This is my most unusual plant. It is a lowland, swamp loving Nepenthes that was a carnivore and has switched to a detritivore diet. Though they don’t mind an occasional bug. The pitchers have enzymes and bacteria to break down and digest leaves, insects and insect larvea. The pitcher fluid is more basic than is found in other Nepenthes. Many insects will make homes for themselves in the pitchers.
I started with a batch of seeds I purchased on eBay. The first couple years growth is very slow, they make up for it the third year.
They are native to the rainforests of Malaysia and Indonesia. You’ll often see them at food stands, the pitchers stuffed with rice. I’ve also seen them called ‘monkey cups’.
In Malaysia a tea made from the roots is used to treat dysentery.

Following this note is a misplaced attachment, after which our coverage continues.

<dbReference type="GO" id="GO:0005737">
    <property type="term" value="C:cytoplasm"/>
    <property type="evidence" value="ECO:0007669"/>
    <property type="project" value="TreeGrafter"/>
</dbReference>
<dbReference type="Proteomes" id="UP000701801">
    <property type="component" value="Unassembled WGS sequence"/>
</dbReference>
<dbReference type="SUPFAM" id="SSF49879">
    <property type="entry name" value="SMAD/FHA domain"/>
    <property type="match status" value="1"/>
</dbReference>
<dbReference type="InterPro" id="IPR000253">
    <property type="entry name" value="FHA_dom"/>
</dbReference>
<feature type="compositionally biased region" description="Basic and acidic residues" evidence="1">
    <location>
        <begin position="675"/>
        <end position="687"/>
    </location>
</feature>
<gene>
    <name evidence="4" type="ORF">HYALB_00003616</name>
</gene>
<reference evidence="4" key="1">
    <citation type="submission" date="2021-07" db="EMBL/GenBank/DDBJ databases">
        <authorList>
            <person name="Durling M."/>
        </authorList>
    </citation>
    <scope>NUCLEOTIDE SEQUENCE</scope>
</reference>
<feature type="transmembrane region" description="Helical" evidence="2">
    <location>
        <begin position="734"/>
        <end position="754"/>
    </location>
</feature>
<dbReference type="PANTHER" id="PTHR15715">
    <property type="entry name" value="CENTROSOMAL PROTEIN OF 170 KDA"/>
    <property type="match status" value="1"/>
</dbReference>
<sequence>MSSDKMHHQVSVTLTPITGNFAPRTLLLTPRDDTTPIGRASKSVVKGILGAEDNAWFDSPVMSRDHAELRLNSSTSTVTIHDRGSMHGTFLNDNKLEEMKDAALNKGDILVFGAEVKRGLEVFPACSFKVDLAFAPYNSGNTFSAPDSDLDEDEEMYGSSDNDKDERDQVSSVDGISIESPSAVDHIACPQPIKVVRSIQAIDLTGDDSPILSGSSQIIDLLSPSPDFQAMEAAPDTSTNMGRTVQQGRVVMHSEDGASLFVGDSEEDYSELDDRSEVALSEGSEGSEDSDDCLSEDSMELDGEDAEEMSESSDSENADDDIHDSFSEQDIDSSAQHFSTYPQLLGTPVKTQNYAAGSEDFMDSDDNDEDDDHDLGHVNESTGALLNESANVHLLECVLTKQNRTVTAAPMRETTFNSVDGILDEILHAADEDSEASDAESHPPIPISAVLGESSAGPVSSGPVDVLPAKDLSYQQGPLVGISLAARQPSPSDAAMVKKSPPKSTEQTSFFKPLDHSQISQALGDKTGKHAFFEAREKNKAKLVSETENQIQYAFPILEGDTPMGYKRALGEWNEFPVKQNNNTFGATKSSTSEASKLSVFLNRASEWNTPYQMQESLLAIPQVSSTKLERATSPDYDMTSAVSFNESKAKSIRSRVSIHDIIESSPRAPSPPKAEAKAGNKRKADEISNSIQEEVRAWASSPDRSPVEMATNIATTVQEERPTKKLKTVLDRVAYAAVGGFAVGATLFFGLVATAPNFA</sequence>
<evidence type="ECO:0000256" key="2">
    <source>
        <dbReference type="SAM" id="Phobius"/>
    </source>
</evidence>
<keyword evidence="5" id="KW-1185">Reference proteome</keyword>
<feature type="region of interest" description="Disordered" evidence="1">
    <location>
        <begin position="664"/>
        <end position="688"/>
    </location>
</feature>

Keep them warm 60’F-80’F humid, wet and out of direct sunlight. I’ve done best growing them in orchid baskets full of sphagnum moss. I seat the baskets in a clear pot and keep an inch or so of water in there. Only use distilled water, they are sensitive to chemicals in drinking water.
I found started Nepenthes seeds in terrariums on top of peat moss works best.
Nepenthes ampullaria are most strongly related to Bicalcarata. Ampullarias are most easily identified by the tiny, narrow lid on the pitcher. There is a large variation in pitcher size, colors are solid green or green speckled with red.
Some leaves do not have pitchers, but instead grow tendrils.
The fluids of Nepenthes pitcher plants are habitats to many specialized animals known as inquilines, which facilitate the conversion of prey protein into pitcher-absorbable nitrogen forms such as ammonium. Xenoplatyura beaveri (Diptera: Mycetophilidae) is a predatory dipteran inquiline that inhabits the pitchers of Nepenthes ampullaria. Larvae of X. beaveri construct sticky webs over the fluid surface of N. ampullaria to ensnare emerging adult dipteran inquilines.
Our results show that a terrestrial, inquiline predator can contribute significantly to nutrient sequestration in the phytotelma it inhabits, and suggest that this interaction has a net mutualistic outcome for both species.